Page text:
Are we still celebrating the new year? Either way, this is the first links of note post for 2013, and rather than stick solely to book-related stuff (there is plenty of that, don't worry), I'm going to expand these posts to include other things I've read over the last couple weeks I found interesting or thought-provoking. Without further ado.
- I've been thinking a lot about how we reward reading lately, and these two blog posts have resonated with me. First, a culture of reading without pizza or prizes. This school has been working toward removing prizes associated with reading, and I love the idea. Reading should be reading for the sake of enjoyment, not some trinket at the end. Why is this important? Well, the second article on this made me pause: the kid who wants a book buck for his achievement. We should celebrate reading, sure, but the physical prizes associated with it bother me.
- I love this honest and brave post by Courtney Summers about being unapologetic in regards to writing unlikable female protagonists. A lot of what she talks about ties back to what I was thinking about in the post I wrote last month about being a woman and speaking your mind and it gave me a lot of pause for thought about the sorts of girls being portrayed in fiction and thus given to our readers. It should be a huge range of voices, a huge range of likability, and it shouldn't be cookie-cutter.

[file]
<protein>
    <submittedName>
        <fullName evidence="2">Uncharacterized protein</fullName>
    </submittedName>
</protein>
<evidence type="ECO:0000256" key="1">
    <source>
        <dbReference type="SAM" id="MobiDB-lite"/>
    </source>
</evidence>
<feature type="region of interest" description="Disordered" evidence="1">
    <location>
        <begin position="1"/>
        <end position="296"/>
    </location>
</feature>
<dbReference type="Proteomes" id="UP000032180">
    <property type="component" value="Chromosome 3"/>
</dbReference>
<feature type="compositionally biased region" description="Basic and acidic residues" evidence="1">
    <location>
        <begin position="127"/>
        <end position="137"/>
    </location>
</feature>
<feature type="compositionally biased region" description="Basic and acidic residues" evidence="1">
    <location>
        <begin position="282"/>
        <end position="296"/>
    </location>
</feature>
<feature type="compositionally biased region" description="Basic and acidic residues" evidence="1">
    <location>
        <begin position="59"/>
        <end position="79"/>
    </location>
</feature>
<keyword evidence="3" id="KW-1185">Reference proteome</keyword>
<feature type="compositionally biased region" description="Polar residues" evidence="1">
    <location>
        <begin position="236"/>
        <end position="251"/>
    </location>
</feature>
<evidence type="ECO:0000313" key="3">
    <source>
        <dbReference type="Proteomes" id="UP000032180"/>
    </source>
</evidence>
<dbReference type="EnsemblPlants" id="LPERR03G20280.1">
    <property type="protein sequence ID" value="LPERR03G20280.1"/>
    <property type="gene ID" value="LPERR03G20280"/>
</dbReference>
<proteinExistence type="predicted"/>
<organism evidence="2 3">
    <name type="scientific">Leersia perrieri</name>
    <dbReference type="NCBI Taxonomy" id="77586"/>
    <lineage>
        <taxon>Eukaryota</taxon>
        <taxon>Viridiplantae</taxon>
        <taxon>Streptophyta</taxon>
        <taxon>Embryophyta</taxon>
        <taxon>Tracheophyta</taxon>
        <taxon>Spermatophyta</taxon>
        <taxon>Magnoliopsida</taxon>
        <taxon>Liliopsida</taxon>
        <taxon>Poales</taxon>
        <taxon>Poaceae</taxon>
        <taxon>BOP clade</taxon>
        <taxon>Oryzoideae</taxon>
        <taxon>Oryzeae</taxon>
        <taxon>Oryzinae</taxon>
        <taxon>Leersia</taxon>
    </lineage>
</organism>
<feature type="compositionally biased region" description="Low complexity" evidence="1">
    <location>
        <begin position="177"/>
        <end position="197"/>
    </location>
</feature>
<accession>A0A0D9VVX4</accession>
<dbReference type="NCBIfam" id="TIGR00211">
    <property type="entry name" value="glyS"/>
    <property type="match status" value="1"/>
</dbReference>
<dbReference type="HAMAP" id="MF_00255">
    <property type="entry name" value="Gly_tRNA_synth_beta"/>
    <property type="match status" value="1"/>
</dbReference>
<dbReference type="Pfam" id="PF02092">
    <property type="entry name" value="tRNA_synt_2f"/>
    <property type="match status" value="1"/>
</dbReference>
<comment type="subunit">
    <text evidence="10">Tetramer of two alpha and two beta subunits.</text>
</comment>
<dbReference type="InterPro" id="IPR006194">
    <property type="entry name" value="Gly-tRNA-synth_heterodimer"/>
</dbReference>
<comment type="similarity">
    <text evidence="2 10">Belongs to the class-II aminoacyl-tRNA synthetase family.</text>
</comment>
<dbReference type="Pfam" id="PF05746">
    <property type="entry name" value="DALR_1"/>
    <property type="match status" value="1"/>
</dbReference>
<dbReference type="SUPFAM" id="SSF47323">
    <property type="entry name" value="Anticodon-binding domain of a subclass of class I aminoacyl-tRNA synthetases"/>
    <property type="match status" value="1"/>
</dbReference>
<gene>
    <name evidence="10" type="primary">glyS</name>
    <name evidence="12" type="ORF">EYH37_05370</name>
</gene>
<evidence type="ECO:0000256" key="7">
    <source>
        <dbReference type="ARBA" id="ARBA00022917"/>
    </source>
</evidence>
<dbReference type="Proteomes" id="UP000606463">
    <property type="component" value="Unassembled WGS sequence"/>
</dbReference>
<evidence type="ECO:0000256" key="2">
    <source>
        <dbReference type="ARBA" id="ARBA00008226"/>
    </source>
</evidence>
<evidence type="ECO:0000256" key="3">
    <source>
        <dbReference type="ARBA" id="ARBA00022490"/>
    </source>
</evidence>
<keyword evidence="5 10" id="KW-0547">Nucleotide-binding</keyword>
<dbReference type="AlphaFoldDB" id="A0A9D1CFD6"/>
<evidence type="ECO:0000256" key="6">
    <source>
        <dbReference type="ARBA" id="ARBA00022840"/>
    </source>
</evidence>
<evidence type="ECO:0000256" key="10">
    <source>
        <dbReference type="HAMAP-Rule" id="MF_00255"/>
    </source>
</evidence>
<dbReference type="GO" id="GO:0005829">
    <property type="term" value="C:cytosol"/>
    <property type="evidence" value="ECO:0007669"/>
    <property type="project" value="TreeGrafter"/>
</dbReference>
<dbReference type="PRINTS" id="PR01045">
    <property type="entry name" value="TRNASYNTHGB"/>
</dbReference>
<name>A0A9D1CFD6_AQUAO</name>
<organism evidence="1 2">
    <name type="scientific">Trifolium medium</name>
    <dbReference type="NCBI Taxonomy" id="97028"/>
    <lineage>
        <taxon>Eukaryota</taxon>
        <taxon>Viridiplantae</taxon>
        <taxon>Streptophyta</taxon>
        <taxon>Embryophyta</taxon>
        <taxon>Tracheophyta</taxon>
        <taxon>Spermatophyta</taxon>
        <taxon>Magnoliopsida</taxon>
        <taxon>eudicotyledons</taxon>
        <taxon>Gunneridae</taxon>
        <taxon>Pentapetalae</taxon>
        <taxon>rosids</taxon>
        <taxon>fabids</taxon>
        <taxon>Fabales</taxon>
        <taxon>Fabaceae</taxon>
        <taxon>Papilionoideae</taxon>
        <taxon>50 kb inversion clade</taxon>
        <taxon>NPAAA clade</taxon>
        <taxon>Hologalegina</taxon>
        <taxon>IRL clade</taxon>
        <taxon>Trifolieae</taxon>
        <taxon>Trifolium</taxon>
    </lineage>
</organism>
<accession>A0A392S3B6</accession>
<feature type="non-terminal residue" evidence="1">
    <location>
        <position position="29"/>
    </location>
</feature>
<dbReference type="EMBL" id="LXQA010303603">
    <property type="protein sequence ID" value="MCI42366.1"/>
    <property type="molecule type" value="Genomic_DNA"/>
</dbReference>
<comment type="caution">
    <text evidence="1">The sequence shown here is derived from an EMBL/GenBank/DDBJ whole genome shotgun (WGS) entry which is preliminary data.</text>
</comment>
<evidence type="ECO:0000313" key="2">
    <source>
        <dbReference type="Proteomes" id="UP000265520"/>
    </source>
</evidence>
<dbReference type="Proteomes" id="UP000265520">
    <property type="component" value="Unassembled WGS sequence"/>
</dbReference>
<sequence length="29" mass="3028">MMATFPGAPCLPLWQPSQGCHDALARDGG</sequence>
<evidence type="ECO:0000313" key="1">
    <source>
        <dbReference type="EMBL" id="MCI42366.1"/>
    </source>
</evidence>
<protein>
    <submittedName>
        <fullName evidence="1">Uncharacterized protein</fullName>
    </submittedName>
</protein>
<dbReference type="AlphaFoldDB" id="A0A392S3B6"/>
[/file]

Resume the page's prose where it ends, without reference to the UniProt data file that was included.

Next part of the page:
- Speaking of being unapologetic, this post on xojane about Lena Dunham and her body confidence is out of this world good. Feel what you want to about Dunham, but her confidence in herself and in her body is absolutely admirable.
- Jennifer Laughran has a great post about boy books and girl books and the gendering of things that don't have genders.
- Earlier this month in my AudioSynced post, I asked people to share with me how they get their audiobooks in. Abby passed along this post from Allison at Reading Everywhere about how she gets in eaudiobooks. I never thought to combine something like Tetris (a mindless game) with listening to audiobooks but I can see something like this working for me.
- Are we tired of the "new adult" discussion yet? Whatever the case is, I like Amy's take on it over at YA Subscription. It's the Reese's Peanut Butter Cup of fiction, if you will. Angela over at Adult Books for Teens on the SLJ Blogs has a great reading list of titles -- genre ones, too -- that would fit this interest.
- Where is the romance in the first kiss? That's what Adele over at Persnickety Snark wants to know.